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Heavy metal composition of maize and tomato grown on contaminated soils

A.O. Adekiya
  • Corresponding author
  • College of Agricultural Sciences, Landmark University, PMB 1001, Omu-Aran, Kwara State, Nigeria
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/ A.P. Oloruntoba
  • Department of Crop, Soil and Pest Management, Federal University of Technology, PMB 704, Akure, Ondo State, Nigeria
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/ S.O. Ojeniyi
  • Department of Crop, Soil and Pest Management, Federal University of Technology, PMB 704, Akure, Ondo State, Nigeria
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/ B.S. Ewulo
  • Department of Crop, Soil and Pest Management, Federal University of Technology, PMB 704, Akure, Ondo State, Nigeria
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Published Online: 2018-10-26 | DOI: https://doi.org/10.1515/opag-2018-0046

Abstract

The study investigated the level of heavy metal contamination in plants {maize (Zea mays) and tomato (Solanum lycopersicum L.)} from thirty soil samples of three locations (Epe, Igun and Ijana) in the Ilesha gold mining area, Osun State, Nigeria. Total concentrations of As, Cd, Co, Cr, Cu, Ni, Pb and Zn were determined using atomic absorption spectrophotometry. Spatial variations were observed for all metals across the locations which was adduced to pH and the clay contents of the soils of each location. The results showed that heavy metals are more concentrated in the areas that are closer to the mining site and the concentrations in soil and plants (maize and tomato) decreased with increasing perpendicular distance from the mining site, indicating that the gold mine was the main sources of pollution. The mean concentrations of heavy metals in plants (tomato and maize) samples were considered to be contaminated as As, Cd and Pb respectively ranged from 0.6 - 2.04 mg kg-1, 0.8 - 5.2 mg kg-1, 0.8 - 3.04 mg kg-1 for tomato and respectively 0.60 - 2.00 mg kg-1, 1.50 - 4.60 mg kg-1 and 0.90 - 2.50 mg kg-1 for maize. These levels exceeded the maximum permissible limits set by FAO/WHO for vegetables. In conclusion, monitoring of crops for toxic heavy metals is essential for food safety in Nigeria.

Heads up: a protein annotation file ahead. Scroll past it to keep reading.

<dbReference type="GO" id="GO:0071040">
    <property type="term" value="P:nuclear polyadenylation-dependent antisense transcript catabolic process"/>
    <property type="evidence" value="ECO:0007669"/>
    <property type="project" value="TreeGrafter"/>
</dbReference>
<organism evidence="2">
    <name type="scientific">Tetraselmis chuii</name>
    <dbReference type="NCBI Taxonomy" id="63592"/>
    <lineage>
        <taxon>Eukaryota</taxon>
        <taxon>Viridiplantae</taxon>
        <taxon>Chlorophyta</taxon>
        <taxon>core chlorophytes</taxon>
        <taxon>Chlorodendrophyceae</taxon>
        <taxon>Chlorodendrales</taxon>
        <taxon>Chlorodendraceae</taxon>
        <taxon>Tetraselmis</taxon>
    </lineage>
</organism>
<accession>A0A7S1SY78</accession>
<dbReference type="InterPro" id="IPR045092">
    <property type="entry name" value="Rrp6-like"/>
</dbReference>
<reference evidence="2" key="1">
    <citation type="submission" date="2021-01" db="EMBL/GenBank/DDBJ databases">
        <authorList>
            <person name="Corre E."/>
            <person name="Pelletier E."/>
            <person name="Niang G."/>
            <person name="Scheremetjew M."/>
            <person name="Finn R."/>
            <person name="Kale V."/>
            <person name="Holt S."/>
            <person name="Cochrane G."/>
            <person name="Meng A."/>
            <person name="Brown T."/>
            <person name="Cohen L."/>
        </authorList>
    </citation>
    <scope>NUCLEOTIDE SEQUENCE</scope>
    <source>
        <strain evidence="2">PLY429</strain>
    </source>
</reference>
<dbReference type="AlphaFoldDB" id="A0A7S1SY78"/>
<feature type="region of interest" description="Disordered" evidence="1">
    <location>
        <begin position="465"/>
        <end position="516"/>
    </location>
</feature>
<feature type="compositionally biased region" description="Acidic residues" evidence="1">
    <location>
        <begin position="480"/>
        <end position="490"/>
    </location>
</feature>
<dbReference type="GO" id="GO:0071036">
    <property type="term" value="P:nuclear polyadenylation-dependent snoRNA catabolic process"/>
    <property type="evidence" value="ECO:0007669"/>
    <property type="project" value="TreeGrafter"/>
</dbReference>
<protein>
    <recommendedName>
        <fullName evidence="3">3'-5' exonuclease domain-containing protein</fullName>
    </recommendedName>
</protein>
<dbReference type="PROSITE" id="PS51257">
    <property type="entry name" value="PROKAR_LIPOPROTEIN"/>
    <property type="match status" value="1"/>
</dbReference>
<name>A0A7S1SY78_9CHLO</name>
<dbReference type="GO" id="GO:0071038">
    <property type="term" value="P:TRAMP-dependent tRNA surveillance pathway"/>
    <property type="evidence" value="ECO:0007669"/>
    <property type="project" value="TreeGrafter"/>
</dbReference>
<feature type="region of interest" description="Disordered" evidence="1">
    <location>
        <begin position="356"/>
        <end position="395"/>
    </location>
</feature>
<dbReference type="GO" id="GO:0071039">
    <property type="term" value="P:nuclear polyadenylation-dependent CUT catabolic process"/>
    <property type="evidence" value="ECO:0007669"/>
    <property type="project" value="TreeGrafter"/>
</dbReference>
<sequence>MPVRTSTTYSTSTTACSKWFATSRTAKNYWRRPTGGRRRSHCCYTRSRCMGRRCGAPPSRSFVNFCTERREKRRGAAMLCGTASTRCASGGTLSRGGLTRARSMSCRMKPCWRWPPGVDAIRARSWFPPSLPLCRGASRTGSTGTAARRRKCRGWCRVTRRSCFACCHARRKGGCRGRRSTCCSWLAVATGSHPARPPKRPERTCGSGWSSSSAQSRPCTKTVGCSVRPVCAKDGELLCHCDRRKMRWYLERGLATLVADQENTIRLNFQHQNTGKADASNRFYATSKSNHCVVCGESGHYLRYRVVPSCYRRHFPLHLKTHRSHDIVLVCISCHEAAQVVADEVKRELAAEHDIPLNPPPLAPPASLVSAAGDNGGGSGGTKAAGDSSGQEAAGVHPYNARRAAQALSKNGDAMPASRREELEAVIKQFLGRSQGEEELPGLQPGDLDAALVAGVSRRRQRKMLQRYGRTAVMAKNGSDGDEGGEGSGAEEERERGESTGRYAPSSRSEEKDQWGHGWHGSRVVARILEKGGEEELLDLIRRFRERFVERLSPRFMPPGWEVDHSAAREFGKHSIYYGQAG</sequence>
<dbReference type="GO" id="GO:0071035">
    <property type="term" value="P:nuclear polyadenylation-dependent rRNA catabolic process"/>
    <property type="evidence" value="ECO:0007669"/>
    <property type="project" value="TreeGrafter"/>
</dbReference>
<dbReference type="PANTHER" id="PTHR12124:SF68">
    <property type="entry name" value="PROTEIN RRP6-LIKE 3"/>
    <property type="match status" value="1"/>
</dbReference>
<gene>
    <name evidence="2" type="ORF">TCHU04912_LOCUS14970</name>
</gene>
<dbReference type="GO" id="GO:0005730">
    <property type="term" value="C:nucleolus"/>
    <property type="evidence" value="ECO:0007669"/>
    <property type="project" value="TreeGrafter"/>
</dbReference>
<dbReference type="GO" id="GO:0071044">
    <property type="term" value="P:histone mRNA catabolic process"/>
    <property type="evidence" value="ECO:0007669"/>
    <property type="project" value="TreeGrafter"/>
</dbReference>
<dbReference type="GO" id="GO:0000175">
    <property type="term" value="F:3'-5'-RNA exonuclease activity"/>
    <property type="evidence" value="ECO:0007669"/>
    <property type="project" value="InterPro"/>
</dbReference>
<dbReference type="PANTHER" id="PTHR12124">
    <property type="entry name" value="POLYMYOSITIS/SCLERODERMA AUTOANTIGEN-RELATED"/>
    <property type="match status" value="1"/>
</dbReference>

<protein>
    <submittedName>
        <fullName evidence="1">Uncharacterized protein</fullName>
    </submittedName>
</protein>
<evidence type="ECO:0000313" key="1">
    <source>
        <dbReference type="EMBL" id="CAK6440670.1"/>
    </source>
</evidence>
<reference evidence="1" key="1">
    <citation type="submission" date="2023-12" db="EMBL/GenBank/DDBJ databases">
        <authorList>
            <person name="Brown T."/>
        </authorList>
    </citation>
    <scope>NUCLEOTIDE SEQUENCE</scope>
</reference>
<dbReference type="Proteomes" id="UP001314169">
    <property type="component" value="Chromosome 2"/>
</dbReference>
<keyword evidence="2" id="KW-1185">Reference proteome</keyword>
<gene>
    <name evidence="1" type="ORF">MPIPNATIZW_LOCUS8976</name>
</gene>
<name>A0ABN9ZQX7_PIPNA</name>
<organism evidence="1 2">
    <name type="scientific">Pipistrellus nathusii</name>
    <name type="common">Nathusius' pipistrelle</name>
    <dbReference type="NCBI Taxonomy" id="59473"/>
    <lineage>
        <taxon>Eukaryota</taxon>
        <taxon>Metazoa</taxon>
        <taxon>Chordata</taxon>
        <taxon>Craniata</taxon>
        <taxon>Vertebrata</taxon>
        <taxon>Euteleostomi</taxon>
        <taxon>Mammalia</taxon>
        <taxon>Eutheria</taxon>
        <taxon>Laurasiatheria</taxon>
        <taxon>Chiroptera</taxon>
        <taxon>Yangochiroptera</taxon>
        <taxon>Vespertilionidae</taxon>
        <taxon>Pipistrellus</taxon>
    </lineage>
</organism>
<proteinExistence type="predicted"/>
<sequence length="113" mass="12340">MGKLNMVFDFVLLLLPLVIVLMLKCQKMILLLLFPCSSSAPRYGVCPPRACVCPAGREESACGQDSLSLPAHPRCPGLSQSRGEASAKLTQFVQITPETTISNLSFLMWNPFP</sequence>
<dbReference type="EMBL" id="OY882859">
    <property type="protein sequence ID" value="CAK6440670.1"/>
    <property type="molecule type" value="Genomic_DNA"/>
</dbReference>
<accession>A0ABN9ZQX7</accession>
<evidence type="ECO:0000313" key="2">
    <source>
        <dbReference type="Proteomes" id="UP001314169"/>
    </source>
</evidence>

Keywords: Maize; tomato; As; Cd; Pb; heavy metal; soil

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About the article

Received: 2018-05-23

Accepted: 2018-08-08

Published Online: 2018-10-26

Published in Print: 2018-10-01


Citation Information: Open Agriculture, Volume 3, Issue 1, Pages 414–426, ISSN (Online) 2391-9531, DOI: https://doi.org/10.1515/opag-2018-0046.

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© by A.O. Adekiya et al., published by De Gruyter. This work is licensed under the Creative Commons Attribution-NonCommercial-NoDerivatives 4.0 License. BY-NC-ND 4.0

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